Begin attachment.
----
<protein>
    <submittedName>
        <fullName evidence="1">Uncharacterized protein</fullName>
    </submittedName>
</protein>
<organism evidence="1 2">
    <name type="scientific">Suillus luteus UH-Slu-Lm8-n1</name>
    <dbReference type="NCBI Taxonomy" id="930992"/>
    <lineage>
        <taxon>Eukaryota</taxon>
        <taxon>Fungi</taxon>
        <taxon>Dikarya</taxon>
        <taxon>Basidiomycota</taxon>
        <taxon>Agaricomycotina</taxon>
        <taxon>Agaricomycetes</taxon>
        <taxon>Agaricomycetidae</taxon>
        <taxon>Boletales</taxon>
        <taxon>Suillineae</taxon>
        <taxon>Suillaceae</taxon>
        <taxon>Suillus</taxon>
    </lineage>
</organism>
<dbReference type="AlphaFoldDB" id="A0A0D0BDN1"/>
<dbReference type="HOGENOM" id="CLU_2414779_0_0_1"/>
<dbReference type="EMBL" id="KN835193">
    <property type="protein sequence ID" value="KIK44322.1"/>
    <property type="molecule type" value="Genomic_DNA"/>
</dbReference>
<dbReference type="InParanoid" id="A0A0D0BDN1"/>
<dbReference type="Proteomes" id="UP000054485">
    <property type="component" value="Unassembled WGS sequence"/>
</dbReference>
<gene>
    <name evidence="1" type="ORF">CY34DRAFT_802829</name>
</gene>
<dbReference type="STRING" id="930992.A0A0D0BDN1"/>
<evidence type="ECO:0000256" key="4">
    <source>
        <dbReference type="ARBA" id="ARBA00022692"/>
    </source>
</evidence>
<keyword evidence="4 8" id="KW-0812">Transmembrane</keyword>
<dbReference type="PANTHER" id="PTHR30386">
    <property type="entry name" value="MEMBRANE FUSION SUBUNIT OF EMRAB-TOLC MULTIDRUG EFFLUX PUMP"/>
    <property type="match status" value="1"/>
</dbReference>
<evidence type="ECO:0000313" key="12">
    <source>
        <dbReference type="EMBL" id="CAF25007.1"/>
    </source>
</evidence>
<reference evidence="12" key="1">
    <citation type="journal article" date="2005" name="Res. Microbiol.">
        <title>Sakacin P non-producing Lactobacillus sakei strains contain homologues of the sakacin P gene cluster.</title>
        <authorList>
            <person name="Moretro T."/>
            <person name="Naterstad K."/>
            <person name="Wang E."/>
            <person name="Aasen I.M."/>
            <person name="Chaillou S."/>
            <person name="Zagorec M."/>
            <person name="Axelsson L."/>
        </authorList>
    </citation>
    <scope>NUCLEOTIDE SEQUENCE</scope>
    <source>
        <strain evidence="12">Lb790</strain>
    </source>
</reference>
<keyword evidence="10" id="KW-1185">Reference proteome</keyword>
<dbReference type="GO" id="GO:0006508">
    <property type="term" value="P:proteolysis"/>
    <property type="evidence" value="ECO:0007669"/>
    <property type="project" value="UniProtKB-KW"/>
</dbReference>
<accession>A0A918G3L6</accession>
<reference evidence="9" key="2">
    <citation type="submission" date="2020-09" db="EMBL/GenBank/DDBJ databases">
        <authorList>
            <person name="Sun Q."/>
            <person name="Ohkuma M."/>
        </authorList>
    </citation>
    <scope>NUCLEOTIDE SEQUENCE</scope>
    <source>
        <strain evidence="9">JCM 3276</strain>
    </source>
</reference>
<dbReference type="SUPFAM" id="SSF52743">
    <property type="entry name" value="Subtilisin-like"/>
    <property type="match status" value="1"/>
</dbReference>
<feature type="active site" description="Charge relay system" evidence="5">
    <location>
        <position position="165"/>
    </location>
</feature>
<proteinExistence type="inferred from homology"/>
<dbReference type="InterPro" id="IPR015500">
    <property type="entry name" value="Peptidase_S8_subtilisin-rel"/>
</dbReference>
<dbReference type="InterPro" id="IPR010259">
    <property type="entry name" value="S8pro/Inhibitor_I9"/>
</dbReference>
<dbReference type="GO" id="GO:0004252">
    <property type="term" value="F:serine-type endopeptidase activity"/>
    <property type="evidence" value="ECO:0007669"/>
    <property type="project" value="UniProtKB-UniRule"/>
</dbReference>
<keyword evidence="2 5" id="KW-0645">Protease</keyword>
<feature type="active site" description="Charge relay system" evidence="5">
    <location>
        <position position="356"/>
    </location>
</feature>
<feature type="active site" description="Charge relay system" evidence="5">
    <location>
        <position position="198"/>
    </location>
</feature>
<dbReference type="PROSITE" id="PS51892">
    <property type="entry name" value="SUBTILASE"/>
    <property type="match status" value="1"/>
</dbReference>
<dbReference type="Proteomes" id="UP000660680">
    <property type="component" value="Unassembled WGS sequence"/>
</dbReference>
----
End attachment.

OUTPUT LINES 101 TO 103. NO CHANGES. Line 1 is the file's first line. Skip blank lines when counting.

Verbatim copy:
</dbReference>
<dbReference type="InterPro" id="IPR010259">
    <property type="entry name" value="S8pro/Inhibitor_I9"/>